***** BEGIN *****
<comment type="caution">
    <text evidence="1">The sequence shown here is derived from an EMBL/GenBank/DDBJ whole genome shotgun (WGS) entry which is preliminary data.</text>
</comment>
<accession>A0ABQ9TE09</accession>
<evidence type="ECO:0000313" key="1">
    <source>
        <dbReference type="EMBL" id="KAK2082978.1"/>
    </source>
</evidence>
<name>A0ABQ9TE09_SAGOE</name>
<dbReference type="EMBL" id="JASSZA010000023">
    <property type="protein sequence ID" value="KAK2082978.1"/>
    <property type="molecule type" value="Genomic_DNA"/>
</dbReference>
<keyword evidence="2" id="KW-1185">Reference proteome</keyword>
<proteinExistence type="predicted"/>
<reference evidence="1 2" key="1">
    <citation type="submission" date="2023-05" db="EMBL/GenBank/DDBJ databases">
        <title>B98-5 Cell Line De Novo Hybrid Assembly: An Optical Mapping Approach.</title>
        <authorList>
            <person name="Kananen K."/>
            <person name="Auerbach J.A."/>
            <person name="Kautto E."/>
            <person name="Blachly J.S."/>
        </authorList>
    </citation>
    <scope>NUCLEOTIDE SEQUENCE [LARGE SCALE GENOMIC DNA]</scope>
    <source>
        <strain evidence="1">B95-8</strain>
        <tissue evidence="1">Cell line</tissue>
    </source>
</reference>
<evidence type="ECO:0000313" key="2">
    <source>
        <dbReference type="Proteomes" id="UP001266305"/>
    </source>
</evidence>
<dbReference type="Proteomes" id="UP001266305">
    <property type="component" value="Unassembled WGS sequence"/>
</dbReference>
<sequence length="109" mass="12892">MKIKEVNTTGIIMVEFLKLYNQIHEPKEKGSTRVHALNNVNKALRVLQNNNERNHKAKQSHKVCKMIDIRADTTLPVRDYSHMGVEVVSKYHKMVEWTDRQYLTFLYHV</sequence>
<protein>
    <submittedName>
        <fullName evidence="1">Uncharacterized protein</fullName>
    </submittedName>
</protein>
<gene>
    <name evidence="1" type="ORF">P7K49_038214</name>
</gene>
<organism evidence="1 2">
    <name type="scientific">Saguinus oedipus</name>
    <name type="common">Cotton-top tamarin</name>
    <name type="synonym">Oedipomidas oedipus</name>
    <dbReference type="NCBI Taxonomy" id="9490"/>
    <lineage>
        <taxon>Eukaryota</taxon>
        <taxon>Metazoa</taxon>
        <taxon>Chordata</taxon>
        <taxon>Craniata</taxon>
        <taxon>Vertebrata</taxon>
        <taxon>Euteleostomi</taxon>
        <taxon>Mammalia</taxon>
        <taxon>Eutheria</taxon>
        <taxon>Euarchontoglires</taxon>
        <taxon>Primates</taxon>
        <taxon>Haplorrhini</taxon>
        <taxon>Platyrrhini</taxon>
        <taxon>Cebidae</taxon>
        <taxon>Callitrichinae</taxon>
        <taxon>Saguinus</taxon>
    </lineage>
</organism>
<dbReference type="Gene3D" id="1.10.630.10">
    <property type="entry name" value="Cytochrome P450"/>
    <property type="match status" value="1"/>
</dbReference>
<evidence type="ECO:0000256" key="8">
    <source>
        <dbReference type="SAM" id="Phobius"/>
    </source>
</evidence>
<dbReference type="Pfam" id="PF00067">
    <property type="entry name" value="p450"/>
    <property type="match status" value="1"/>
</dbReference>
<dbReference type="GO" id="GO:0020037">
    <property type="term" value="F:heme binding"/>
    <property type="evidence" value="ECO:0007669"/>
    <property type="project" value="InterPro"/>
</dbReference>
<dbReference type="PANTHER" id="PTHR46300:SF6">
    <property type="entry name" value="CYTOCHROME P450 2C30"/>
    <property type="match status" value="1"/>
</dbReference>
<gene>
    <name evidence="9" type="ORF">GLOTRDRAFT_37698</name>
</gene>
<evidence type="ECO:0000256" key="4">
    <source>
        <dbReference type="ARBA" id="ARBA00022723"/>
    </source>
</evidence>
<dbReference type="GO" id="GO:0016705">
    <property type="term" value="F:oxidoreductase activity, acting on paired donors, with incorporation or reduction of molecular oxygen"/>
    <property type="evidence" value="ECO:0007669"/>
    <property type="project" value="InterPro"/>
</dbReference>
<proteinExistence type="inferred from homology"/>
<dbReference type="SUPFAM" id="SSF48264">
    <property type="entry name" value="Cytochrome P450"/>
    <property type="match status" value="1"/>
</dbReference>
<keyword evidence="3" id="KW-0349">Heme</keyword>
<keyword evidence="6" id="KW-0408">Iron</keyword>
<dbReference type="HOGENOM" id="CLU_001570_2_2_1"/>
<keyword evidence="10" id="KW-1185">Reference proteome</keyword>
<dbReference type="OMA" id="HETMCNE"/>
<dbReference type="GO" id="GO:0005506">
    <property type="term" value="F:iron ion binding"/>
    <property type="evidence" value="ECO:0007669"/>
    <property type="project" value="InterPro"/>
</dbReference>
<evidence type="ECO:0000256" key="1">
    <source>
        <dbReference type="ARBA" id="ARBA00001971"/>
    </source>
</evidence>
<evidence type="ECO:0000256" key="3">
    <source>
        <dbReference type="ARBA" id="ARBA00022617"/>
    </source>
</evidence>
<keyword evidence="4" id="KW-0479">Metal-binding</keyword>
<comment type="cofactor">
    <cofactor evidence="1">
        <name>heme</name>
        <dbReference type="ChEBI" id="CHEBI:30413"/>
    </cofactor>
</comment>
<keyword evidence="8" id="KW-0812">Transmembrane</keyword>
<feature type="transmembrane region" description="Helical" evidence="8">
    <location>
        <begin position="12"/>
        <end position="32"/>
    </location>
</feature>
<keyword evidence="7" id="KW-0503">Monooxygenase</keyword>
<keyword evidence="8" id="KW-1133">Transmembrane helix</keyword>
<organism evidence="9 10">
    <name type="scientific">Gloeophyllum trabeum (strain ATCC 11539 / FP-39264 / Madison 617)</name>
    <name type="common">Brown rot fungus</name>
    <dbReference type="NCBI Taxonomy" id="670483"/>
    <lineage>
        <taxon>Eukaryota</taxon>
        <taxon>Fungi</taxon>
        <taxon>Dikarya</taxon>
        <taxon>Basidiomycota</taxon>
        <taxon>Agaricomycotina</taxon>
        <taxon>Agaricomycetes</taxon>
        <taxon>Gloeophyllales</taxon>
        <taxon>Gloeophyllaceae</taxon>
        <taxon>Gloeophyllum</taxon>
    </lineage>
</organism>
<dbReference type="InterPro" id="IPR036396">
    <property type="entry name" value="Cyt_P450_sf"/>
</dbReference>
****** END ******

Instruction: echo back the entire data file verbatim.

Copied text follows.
<comment type="caution">
    <text evidence="1">The sequence shown here is derived from an EMBL/GenBank/DDBJ whole genome shotgun (WGS) entry which is preliminary data.</text>
</comment>
<accession>A0ABQ9TE09</accession>
<evidence type="ECO:0000313" key="1">
    <source>
        <dbReference type="EMBL" id="KAK2082978.1"/>
    </source>
</evidence>
<name>A0ABQ9TE09_SAGOE</name>
<dbReference type="EMBL" id="JASSZA010000023">
    <property type="protein sequence ID" value="KAK2082978.1"/>
    <property type="molecule type" value="Genomic_DNA"/>
</dbReference>
<keyword evidence="2" id="KW-1185">Reference proteome</keyword>
<proteinExistence type="predicted"/>
<reference evidence="1 2" key="1">
    <citation type="submission" date="2023-05" db="EMBL/GenBank/DDBJ databases">
        <title>B98-5 Cell Line De Novo Hybrid Assembly: An Optical Mapping Approach.</title>
        <authorList>
            <person name="Kananen K."/>
            <person name="Auerbach J.A."/>
            <person name="Kautto E."/>
            <person name="Blachly J.S."/>
        </authorList>
    </citation>
    <scope>NUCLEOTIDE SEQUENCE [LARGE SCALE GENOMIC DNA]</scope>
    <source>
        <strain evidence="1">B95-8</strain>
        <tissue evidence="1">Cell line</tissue>
    </source>
</reference>
<evidence type="ECO:0000313" key="2">
    <source>
        <dbReference type="Proteomes" id="UP001266305"/>
    </source>
</evidence>
<dbReference type="Proteomes" id="UP001266305">
    <property type="component" value="Unassembled WGS sequence"/>
</dbReference>
<sequence length="109" mass="12892">MKIKEVNTTGIIMVEFLKLYNQIHEPKEKGSTRVHALNNVNKALRVLQNNNERNHKAKQSHKVCKMIDIRADTTLPVRDYSHMGVEVVSKYHKMVEWTDRQYLTFLYHV</sequence>
<protein>
    <submittedName>
        <fullName evidence="1">Uncharacterized protein</fullName>
    </submittedName>
</protein>
<gene>
    <name evidence="1" type="ORF">P7K49_038214</name>
</gene>
<organism evidence="1 2">
    <name type="scientific">Saguinus oedipus</name>
    <name type="common">Cotton-top tamarin</name>
    <name type="synonym">Oedipomidas oedipus</name>
    <dbReference type="NCBI Taxonomy" id="9490"/>
    <lineage>
        <taxon>Eukaryota</taxon>
        <taxon>Metazoa</taxon>
        <taxon>Chordata</taxon>
        <taxon>Craniata</taxon>
        <taxon>Vertebrata</taxon>
        <taxon>Euteleostomi</taxon>
        <taxon>Mammalia</taxon>
        <taxon>Eutheria</taxon>
        <taxon>Euarchontoglires</taxon>
        <taxon>Primates</taxon>
        <taxon>Haplorrhini</taxon>
        <taxon>Platyrrhini</taxon>
        <taxon>Cebidae</taxon>
        <taxon>Callitrichinae</taxon>
        <taxon>Saguinus</taxon>
    </lineage>
</organism>
<dbReference type="Gene3D" id="1.10.630.10">
    <property type="entry name" value="Cytochrome P450"/>
    <property type="match status" value="1"/>
</dbReference>
<evidence type="ECO:0000256" key="8">
    <source>
        <dbReference type="SAM" id="Phobius"/>
    </source>
</evidence>
<dbReference type="Pfam" id="PF00067">
    <property type="entry name" value="p450"/>
    <property type="match status" value="1"/>
</dbReference>
<dbReference type="GO" id="GO:0020037">
    <property type="term" value="F:heme binding"/>
    <property type="evidence" value="ECO:0007669"/>
    <property type="project" value="InterPro"/>
</dbReference>
<dbReference type="PANTHER" id="PTHR46300:SF6">
    <property type="entry name" value="CYTOCHROME P450 2C30"/>
    <property type="match status" value="1"/>
</dbReference>
<gene>
    <name evidence="9" type="ORF">GLOTRDRAFT_37698</name>
</gene>
<evidence type="ECO:0000256" key="4">
    <source>
        <dbReference type="ARBA" id="ARBA00022723"/>
    </source>
</evidence>
<dbReference type="GO" id="GO:0016705">
    <property type="term" value="F:oxidoreductase activity, acting on paired donors, with incorporation or reduction of molecular oxygen"/>
    <property type="evidence" value="ECO:0007669"/>
    <property type="project" value="InterPro"/>
</dbReference>
<proteinExistence type="inferred from homology"/>
<dbReference type="SUPFAM" id="SSF48264">
    <property type="entry name" value="Cytochrome P450"/>
    <property type="match status" value="1"/>
</dbReference>
<keyword evidence="3" id="KW-0349">Heme</keyword>
<keyword evidence="6" id="KW-0408">Iron</keyword>
<dbReference type="HOGENOM" id="CLU_001570_2_2_1"/>
<keyword evidence="10" id="KW-1185">Reference proteome</keyword>
<dbReference type="OMA" id="HETMCNE"/>
<dbReference type="GO" id="GO:0005506">
    <property type="term" value="F:iron ion binding"/>
    <property type="evidence" value="ECO:0007669"/>
    <property type="project" value="InterPro"/>
</dbReference>
<evidence type="ECO:0000256" key="1">
    <source>
        <dbReference type="ARBA" id="ARBA00001971"/>
    </source>
</evidence>
<evidence type="ECO:0000256" key="3">
    <source>
        <dbReference type="ARBA" id="ARBA00022617"/>
    </source>
</evidence>
<keyword evidence="4" id="KW-0479">Metal-binding</keyword>
<comment type="cofactor">
    <cofactor evidence="1">
        <name>heme</name>
        <dbReference type="ChEBI" id="CHEBI:30413"/>
    </cofactor>
</comment>
<keyword evidence="8" id="KW-0812">Transmembrane</keyword>
<feature type="transmembrane region" description="Helical" evidence="8">
    <location>
        <begin position="12"/>
        <end position="32"/>
    </location>
</feature>
<keyword evidence="7" id="KW-0503">Monooxygenase</keyword>
<keyword evidence="8" id="KW-1133">Transmembrane helix</keyword>
<organism evidence="9 10">
    <name type="scientific">Gloeophyllum trabeum (strain ATCC 11539 / FP-39264 / Madison 617)</name>
    <name type="common">Brown rot fungus</name>
    <dbReference type="NCBI Taxonomy" id="670483"/>
    <lineage>
        <taxon>Eukaryota</taxon>
        <taxon>Fungi</taxon>
        <taxon>Dikarya</taxon>
        <taxon>Basidiomycota</taxon>
        <taxon>Agaricomycotina</taxon>
        <taxon>Agaricomycetes</taxon>
        <taxon>Gloeophyllales</taxon>
        <taxon>Gloeophyllaceae</taxon>
        <taxon>Gloeophyllum</taxon>
    </lineage>
</organism>
<dbReference type="InterPro" id="IPR036396">
    <property type="entry name" value="Cyt_P450_sf"/>
</dbReference>